Russia’s quest to become the most embarrassing nation ever to host the Olympic games continues apace, with a new report from Human Rights Watch detailing the harassment of activists and journalists who have dared to have an opinion about the nation’s preparations for the 2014 Olympic Games:
Local authorities have harassed numerous activists and journalists who criticized or expressed concerns about preparations for the 2014 Winter Olympic Games in Sochi. The six-month countdown to the Sochi Games opening ceremony is this week.
Human Rights Watch has documented government efforts to intimidate several organizations and individuals who have investigated or spoken out against abuse of migrant workers, the impact of theconstruction of Olympics venues and infrastructure on the environment and health of residents, and unfair compensation for people forcibly evicted from their homes. Human Rights Watch also documented how authorities harassed and pursued criminal charges against journalists, apparently in retaliation for their legitimate reporting.
“Trying to bully activists and journalists into silence is wrong and only further tarnishes the image of the Olympics,” said Jane Buchanan, associate Europe and Central Asia director at Human Rights Watch. “One of the non-negotiable requirements of hosting the Olympics is to allow press freedom, and the authorities’ attempts to silence critics are in clear violation of that principle.”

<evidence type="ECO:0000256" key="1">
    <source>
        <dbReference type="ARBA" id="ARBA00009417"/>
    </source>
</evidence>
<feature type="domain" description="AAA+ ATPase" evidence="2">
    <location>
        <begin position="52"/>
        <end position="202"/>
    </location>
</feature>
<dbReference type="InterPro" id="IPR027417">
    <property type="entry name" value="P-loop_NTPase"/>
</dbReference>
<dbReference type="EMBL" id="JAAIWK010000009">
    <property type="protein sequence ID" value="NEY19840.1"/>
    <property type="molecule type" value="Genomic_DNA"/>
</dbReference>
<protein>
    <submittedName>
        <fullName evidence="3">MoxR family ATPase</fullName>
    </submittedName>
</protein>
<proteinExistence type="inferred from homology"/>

The article points out that freedom of the press is an integral part of the Olympic Charter.
The “background” section of the article points out, though, that this harassment of journalists is part of a pattern inflicted by the Russian government ever since the start of Sochi preparations, with targets as varied as NGOs, migrant workers, scientists, environmental activists and others.
Of course, LGBT people have been a target in the lead-up to Sochi. The article describes what happened when LGBT activists filed papers to create a Pride House during the Olympics, as had been done in London and Vancouver:
In October 2011, a group of LGBT activists submitted documents to register a Pride House in Sochi, but two months later, Krasnodar region authorities rejected the request, citing the fact that the organization’s name was not “written in the Russian language” in the registration documents. In February 2012 a court upheld the rejection, citing alleged errors in the registration documents.
The judge also stated that the purpose of the organization would “contradict the foundations of public morality and government policy in the area of protection of the family, motherhood and childhood” and that its activity could “undermine the sovereignty and territorial integrity of the Russian Federation as a result of the reduction of its population.”
That sounds like it could have been written by Tony Perkins, doesn’ t it?